Rhys Hoskins clutch homer vs. The Braves are making a thunderous splash with the NLDS

When Rhys Hoskins signed with the Phillies as a fifth-round draft pick out of Sacramento State University in the summer of 2014, memories of the team’s championship run from 2007 to 2011 were still fresh in his mind.

October Victory.

Selling crowd.

Big pitch shows.

The play house runs.

Hoskins heard all about it.

“Seeing the pictures, hearing the stories, being around the guys who were there, things like that,” he said.

It took a while, but Hoskins finally got to experience all of the above on Friday afternoon.

Like the old Phillies team of Jimmy, Chase, Ryan, Cole, Such and Big Chuck, he felt the joy of a big October win.

He heard the noise and felt the ballpark shake.

He watched his friend Aaron Nola pitch an October gem in the build-up to the same draft.

A guy named Shane Victorino once felt the joy of hitting a big postseason home run, just like the guy who threw out the ceremonial first pitch.

The Phillies are one win away from advancing to the National League Championship Series. They got there with an electrifying 9-1 victory over the Atlanta Braves in Game 3 of the NL Division Series at Citizens Bank Park.

They came there because Nola continued his recent brilliance.

They got there because Rhys Hoskins was down — down — but not out.

He booted a ball at first base in Game 2 in Atlanta on Wednesday night that led to a 3-0 loss.

Hoskins, who returned home for Game 3 on Friday, recalled his misplays in pregame introductions. Booze is noticeable. They were loud after he was 1 for 19 in four postseason games after the first inning.

In the third inning, Hoskins converted an outburst of cheers from the sellout crowd of 45,528. He jumped on Braves starter Spencer Strider’s first-pitch fastball and sent it into the left-field seats for a three-run homer, putting the Phillies up 4-0.

Citizens Bank Park vibrated just as Hoskins heard in the glory days.

“God, it was loud,” he said after the game.

The roar of the crowd drowned out Hoskins’ eardrums, but it took him two innings to realize how he had stopped his home run with some excellent at-bats (a four-pitch walk) from Brandon Marsh. , Gene Segura (eight-pitch strikeout) and Bryson Stott (full count RBI double).

The Braves walked Kyle Schwarber on purpose, setting up a potential double play and approaching Hoskins, who took it a little personally.

“Sure,” he said. “I’m human. I’m a competitor. They obviously tell me something before I step into the box. So, I’m ready to compete. And I think when you get a little fire going. Under somebody they tend to hone in and focus a little more, and I don’t miss it.”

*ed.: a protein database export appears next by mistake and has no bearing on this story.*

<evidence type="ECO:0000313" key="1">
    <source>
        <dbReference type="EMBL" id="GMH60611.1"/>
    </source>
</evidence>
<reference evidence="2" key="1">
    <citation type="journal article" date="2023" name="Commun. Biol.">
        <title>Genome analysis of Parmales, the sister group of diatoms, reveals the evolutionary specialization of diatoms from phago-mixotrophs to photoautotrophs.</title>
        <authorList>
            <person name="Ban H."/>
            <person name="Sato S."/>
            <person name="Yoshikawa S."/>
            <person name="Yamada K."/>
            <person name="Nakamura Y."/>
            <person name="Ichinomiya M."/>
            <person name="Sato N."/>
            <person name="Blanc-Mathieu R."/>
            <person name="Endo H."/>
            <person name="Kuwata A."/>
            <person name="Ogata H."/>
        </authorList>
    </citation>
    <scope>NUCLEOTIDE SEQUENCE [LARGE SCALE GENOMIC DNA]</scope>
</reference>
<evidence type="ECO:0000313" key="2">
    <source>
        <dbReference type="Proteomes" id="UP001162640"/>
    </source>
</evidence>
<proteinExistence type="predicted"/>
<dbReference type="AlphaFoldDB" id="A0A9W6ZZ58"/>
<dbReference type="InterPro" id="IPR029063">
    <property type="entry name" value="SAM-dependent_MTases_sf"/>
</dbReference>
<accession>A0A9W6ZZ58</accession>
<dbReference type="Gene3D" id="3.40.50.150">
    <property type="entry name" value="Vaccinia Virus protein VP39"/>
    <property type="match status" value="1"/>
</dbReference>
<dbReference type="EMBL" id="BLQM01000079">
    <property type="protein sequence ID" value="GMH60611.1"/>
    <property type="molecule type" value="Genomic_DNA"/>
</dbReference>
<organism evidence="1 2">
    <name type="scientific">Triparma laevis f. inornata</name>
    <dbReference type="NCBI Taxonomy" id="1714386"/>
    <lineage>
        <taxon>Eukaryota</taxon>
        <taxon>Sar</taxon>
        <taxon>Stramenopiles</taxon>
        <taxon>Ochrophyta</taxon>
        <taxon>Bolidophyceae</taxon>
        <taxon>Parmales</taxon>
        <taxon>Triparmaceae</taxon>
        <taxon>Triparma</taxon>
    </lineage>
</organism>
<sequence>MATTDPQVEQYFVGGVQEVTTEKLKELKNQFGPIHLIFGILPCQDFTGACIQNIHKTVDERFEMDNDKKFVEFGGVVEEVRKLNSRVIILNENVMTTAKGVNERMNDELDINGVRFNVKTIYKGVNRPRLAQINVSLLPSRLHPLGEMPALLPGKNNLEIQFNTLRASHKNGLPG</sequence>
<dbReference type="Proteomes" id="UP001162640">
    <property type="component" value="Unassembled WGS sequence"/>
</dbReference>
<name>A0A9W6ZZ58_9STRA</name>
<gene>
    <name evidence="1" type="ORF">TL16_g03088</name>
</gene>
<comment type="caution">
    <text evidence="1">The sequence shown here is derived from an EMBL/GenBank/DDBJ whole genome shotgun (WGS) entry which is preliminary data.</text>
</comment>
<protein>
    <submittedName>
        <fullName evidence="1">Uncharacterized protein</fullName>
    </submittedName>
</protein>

As the ball left the park at 107 miles per hour, Hoskins raised his arms and threw his bat wildly to the ground. He yelled at the diggers and circled the bases as if on air.

As he crossed home plate, he celebrated with JD Realmuto, then with Bryce Harper, saying, “We’re not losing. We’re not losing.” Harper then went up and hit a home run of his own to make it 6-0.

Hoskins didn’t remember his hellacious bat spike until Kyle Schwarber showed him two innings later, thanks to the fact that iPods are now allowed in the dugouts.

“That’s what I did?!” said an incredulous Hoskins.

Yes, that’s what you did.

“Fix your divot,” Garrett Stubbs joked with Hoskin after the game.

“They’re still out there digging the bat,” Matt Vierling said.

Hoskins’ emotional reaction was one of complete catharsis. 19 for 1. Game 3 of the game. Booze during introductions. Booze after a first-inning strikeout.

“I had a good look at it,” said Realmudo, who was in the on-deck circle for the homer. “It was as exciting as I’ve ever been on a baseball field. Watching his reaction, there’s definitely a sense of humor in that swing and that reaction. It was a blast. It was a lot of fun.

“It was a tough play the other day. After his first strike of the day, he let the fans hear it during the introductions. As much as we try not to focus on those things, it’s impossible. And he responded. We expect him, he came up big for us, through that swing. He won the ball game for us.

“It literally blew the roof off our park. It was unbelievable. The stadium went wild. That’s what he’s here to do. He’s our guy, he comes up big in places like that and he did it tonight.”

Hoskins was quiet by the time he appeared in the postgame interview room. Not whining about the pose. He can take it. Earlier in the week, he talked about what it’s like to play in Philadelphia, how they tell you how you’re playing with their reaction, and how you have to have a thick skin to make what he called an “honest market.” “

Realizing a couple of honest criticisms from fans, Nola revealed the key to Hoskins’ recovery.

“He just keeps pressing,” Nola said. “He doesn’t hang his head. I’ve been around him a long time. I’ve never seen him hang his head, no matter what the outcome. Or if he makes a mistake at first base, it doesn’t matter.

“He’s always moving forward, he’s always got the confidence that he’s going to make the next play, he’s going to get the next hit. I’m not surprised what he did tonight.”

Reflecting on his performance, Hoskins said, “It’s crazy how one swing of the bat can change things, for better or worse.”

It was definitely for the better. The Phillies are one win away from their first NLCS since the glory days of 2010.

It all came back on Friday. October Victory. Better pitching performance. Big home run. Wild herd.

“The crowd was incredible,” Harper said. “Absolutely crazy. Electric. Nothing I’d ever dreamed of. It was, ‘Oh my gosh.’ It was so unbelievably cool that I get chills just thinking about it.

“Hopefully it will be like that for another couple of weeks.”

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